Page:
Wednesday, 16 September 2009

Oban

On Wednesday last week, we set off for the west coast of Scotland to have a look at Oban. The Gaelic name An t'Oban means The Little Bay and it's easy to see why.
The bay is protected from the worst of the weather by the island of Kerrera and the much larger Isle of Mull as can be seen in the above picture.
Looking inland and, high above the town is the impressive edifice of McCaig's Tower perched on the looming Battery Hill.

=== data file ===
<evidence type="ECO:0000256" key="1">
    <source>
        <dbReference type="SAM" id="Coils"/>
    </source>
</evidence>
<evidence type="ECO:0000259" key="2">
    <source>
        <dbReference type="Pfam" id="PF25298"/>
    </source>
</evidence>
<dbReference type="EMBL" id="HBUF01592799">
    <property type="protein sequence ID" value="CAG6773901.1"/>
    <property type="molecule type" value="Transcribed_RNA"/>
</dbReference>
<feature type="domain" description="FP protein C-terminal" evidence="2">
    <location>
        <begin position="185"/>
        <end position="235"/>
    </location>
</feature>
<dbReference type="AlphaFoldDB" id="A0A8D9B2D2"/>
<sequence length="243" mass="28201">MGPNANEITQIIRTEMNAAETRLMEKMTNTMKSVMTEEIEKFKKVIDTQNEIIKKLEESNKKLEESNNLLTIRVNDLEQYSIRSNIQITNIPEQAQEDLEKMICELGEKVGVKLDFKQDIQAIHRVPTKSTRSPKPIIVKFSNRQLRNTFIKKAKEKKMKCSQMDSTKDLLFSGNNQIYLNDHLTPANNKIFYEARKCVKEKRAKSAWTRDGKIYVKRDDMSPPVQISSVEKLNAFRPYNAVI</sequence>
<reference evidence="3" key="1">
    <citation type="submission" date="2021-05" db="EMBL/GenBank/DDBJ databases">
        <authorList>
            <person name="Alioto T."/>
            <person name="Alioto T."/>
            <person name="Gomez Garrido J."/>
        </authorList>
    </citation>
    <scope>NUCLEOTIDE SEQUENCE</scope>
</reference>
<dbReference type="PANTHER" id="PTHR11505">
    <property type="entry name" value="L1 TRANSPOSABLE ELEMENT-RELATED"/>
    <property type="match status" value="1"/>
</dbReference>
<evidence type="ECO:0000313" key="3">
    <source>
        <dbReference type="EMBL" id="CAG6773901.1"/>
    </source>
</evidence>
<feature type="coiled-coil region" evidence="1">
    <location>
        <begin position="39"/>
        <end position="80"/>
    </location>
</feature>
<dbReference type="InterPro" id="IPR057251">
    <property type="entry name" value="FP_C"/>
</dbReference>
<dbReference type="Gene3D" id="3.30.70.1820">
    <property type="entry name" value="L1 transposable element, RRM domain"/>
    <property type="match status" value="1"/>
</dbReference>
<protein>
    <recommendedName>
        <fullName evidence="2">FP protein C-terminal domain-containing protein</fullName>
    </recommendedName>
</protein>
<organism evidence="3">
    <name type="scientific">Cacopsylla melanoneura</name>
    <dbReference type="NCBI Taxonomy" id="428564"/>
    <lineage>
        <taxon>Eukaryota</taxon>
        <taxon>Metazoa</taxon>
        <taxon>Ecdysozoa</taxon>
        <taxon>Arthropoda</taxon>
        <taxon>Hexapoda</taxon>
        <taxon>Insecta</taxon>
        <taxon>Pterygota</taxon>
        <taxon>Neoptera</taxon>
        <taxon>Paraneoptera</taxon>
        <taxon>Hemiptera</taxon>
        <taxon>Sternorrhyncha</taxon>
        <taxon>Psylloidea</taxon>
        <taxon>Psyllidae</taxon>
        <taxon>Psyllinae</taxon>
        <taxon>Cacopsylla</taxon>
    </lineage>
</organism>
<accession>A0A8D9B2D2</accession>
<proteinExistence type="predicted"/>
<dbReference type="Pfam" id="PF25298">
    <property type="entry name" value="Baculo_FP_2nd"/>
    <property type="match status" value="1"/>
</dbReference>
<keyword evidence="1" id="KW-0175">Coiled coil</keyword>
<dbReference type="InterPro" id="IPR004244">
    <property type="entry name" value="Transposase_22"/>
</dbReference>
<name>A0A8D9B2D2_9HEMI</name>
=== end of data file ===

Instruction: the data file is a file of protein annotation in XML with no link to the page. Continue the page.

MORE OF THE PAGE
This folly is built of Bonawe granite and has a circumference of about 650ft. It has two-tiers of 94 lancet arches (44 on the bottom and 50 on top).
It was designed and built by a prominent local banking magnate John Stuart McCaig as a memorial to his family and to provide work for the local stonemasons.
Finished in 1902 on the death of McCaig at the age of 78 it was only part of the property portfolio of the McCaig family. He also owned the North Pier in Oban but was forced to sell/rent it to the newly formed Harbour Authority in 1895.
The drinking of alcohol is prohibited in the tower under local by-laws. Cheers!
Post a Comment